At long last, graduates from the Westmont College class of 2020 gathered on campus Saturday to celebrate their collegiate accomplishments with a commencement ceremony — about 17 months after finishing their degrees.
About 180 members out of the 298 total graduates from the class of 2020 attended Saturday’s ceremony, finally getting their moment to walk across the graduation stage and celebrate their accomplishments alongside family members and friends. The procession of graduates was led by the playing of bagpipes as their families gathered under a large tent near Carr Field for the ceremony.
The morning was filled with hymns, prayer, reflection and praise for the graduates of 2020 and their perseverance through unprecedented local and global catastrophes — the Thomas Fire, Montecito Debris Flow and the COVID-19 pandemic — during their time at Westmont.
“Five years ago, you began a long and arduous journey of working to grow academically, improve spiritually, grow emotionally, and connect socially,” President Gayle D. Beebe said Saturday. “None of us had any idea what lay ahead, and yet here we are today standing on the other side of local and global catastrophes, recognizing that what lies ahead of us is an opportunity to make the most of what we’ve learned during the time we’ve been together.”
Several faculty and student speakers during the ceremony reflected on how the graduating class grew during their time at Westmont, reflecting on cherished memories with gratitude for Saturday’s celebration.
One student speaker in particular, Marie Odile Ndayishimiye Uwineza, told Saturday’s crowd about her experience of leaving her home country of Rwanda to attend Westmont College.
“When I left my village the way I did, I knew that God was going to give me new villages, I just didn’t know how,” Ms. Uwineza said. “You would not believe how big my village has become, (and) how many people came together to make sure that I had all I needed to thrive even in times when social distancing was the way of life.”
Ms. Uwineza also shared how the pandemic was very challenging for international students, as many countries began shutting their borders due to the spread of COVID-19 and students could not afford to stay in the area. In response to this, Westmont waived the housing fee during the summer of 2020 and a donor provided stipends for international students to get groceries.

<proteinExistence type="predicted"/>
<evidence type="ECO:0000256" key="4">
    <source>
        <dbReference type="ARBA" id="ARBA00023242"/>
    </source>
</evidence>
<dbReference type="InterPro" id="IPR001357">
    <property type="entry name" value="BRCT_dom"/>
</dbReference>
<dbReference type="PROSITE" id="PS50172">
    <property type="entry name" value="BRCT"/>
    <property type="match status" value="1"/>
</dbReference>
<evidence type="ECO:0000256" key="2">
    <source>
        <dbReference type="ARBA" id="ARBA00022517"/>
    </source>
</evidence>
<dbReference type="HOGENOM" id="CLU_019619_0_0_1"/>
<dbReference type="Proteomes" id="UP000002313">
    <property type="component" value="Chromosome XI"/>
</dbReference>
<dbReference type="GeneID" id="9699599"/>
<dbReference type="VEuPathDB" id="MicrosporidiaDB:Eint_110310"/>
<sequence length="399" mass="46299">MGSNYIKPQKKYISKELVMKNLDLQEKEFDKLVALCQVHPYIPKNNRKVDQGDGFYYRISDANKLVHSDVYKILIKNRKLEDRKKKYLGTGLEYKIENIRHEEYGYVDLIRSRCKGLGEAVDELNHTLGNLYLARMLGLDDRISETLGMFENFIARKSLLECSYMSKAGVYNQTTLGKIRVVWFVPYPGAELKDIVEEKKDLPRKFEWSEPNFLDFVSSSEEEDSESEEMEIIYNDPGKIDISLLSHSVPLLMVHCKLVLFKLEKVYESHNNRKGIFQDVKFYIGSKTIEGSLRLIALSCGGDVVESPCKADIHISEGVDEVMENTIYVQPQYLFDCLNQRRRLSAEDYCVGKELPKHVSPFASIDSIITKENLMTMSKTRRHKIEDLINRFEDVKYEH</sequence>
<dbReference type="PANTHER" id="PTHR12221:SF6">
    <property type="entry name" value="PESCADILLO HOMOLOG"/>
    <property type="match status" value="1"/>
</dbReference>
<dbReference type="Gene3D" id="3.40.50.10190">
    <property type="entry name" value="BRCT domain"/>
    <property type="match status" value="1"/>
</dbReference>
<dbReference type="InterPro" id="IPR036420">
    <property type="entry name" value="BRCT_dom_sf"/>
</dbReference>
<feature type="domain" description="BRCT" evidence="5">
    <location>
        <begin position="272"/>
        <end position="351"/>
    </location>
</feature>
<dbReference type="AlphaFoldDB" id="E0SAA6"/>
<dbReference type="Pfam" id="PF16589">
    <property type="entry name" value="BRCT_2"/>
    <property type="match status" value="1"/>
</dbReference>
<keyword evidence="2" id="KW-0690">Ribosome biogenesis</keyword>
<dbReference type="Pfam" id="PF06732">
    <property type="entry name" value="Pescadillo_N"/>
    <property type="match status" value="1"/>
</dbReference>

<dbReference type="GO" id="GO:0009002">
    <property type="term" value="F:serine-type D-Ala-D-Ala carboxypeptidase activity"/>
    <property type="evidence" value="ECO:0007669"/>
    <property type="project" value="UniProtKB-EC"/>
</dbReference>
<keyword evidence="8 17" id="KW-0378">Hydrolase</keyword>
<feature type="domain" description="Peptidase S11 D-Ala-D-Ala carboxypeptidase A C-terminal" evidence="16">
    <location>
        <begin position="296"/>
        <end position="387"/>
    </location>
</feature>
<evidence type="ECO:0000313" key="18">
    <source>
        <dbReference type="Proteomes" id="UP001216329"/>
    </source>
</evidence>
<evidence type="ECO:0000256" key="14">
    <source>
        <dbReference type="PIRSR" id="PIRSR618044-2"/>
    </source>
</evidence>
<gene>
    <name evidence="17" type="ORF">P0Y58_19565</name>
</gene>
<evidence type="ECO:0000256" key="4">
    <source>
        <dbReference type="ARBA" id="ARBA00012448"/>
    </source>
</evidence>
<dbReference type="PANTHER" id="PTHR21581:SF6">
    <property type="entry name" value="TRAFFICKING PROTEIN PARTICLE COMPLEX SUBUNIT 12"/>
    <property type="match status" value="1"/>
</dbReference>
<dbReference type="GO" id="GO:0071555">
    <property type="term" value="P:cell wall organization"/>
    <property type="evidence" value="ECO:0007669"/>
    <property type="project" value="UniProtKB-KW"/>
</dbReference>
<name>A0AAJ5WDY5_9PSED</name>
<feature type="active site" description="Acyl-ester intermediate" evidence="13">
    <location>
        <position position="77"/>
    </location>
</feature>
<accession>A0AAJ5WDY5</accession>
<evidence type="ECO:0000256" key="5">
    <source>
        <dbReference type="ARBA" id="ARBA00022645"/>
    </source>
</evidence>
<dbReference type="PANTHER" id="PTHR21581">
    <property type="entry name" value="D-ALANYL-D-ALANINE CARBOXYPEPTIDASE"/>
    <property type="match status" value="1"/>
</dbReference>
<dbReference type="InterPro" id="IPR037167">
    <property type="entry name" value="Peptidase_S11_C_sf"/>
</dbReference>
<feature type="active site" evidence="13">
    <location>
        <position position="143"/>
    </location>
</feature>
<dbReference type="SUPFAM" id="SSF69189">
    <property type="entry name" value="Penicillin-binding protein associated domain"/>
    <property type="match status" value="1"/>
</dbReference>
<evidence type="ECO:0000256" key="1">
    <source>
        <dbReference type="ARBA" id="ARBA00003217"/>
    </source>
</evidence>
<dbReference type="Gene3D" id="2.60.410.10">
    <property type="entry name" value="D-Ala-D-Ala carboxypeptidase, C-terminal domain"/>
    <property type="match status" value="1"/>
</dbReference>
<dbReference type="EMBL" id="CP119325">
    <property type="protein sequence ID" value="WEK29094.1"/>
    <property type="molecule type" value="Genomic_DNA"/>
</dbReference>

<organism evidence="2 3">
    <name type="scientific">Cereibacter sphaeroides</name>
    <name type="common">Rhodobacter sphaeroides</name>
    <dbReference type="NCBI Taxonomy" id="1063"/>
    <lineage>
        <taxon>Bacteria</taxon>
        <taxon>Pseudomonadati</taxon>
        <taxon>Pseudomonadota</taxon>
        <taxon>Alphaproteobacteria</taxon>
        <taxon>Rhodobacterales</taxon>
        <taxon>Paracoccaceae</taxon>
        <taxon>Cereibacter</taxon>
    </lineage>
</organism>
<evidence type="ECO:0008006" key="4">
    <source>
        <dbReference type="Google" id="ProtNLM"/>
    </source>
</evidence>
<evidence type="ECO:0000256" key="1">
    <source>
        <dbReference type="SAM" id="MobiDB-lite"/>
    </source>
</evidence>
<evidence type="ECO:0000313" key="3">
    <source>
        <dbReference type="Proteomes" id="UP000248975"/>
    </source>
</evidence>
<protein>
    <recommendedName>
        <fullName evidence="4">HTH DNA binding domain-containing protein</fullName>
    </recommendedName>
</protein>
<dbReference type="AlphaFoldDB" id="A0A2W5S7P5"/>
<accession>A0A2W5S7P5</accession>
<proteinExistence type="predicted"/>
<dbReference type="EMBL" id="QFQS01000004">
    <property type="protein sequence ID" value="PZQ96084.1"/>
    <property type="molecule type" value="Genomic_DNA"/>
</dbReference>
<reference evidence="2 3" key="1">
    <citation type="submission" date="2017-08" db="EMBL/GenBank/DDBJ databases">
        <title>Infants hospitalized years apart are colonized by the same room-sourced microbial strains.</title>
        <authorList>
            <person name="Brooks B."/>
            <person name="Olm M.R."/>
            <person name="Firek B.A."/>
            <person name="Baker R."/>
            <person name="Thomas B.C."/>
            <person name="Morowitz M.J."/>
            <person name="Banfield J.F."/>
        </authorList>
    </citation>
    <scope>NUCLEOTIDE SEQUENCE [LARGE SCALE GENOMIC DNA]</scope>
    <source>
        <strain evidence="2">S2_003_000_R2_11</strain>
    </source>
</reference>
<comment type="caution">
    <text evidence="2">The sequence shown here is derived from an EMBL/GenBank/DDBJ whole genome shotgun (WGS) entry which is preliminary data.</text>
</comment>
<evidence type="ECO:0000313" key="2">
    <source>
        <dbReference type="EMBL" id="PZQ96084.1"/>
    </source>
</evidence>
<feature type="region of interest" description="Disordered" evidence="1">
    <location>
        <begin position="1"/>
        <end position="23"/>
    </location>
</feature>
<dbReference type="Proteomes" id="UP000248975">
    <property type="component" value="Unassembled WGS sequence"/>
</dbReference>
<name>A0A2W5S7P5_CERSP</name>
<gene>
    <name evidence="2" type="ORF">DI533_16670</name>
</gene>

“Nothing tops this kind of support that made it possible for international students to have a summer village,” she shared. “We became each other’s family, lifting each other up, while trying to make sense of what the world was facing at the time. This answered prayer, this support system I had during one of the most challenging times our generation has ever seen reflects what I hope is my message for us today — God has and will always use the village he has surrounded us with as his channel of love in order to make his presence known and felt.”
In addition to faculty and staff reflections, students heard from commencement speaker Marcus “Goodie” Goodloe, an author, scholar and senior fellow for Ethics and Justice at Dallas Baptist University’s Institute for Global Engagement. His address on Saturday was titled “Habits: Six Steps to the Art of Influence,” and he praised graduates for their strength through challenges.
“If there were degrees earned for grit, you would get one, and you would graduate today with honors,” Mr. Goodloe told the class on Saturday. “You’ve demonstrated perseverance through unimaginable circumstances, and whether through Zoom or social distant learning, you have earned not just a degree, but a heartfelt salute from this beloved institution and all those who serve to advance its mission.”
Several students were presented with achievement awards on Saturday for demonstrating outstanding academic excellence, leadership and influence. Graduate Kayla Petersen was awarded the Dave Dolan Award, Emily Mata and Dante Poleselli were awarded the Kenneth Monroe Award, Nathan Tudor was awarded the Faculty Scholarship Award and graduates Cassidy Rea, Chena Underhill and Michael Oldach were given the Dean’s Award.
Among the more than 100 graduates in attendance at Saturday’s ceremony was Brenda Rodriguez, who graduated with a degree in sociology in May 2020. She told the News-Press on Saturday that she was thankful to go to a school that prioritized giving the class of 2020 a graduation.
“Even if it is late, we get to walk across the stage with all our friends and have the opportunity to take pictures and wear a cap and gowns, which we took for granted before COVID,” Ms. Rodriguez said. “But it’s a really big privilege that not a lot of people had our year.”
When the pandemic hit, the class of 2020 at Westmont — and at most universities across the nation — was left to finish their degrees online. So for many students at Saturday’s ceremony, returning to campus brought a sense of joy and long-awaited closure.
“It definitely feels like a chapter closing,” Bryan Briones, a 2020 graduate with a degree in kinesiology, told the News-Press. “And I think that’s been the neat part of being able to have this postponed is that you’re leaving behind what we experienced and now moving forward.”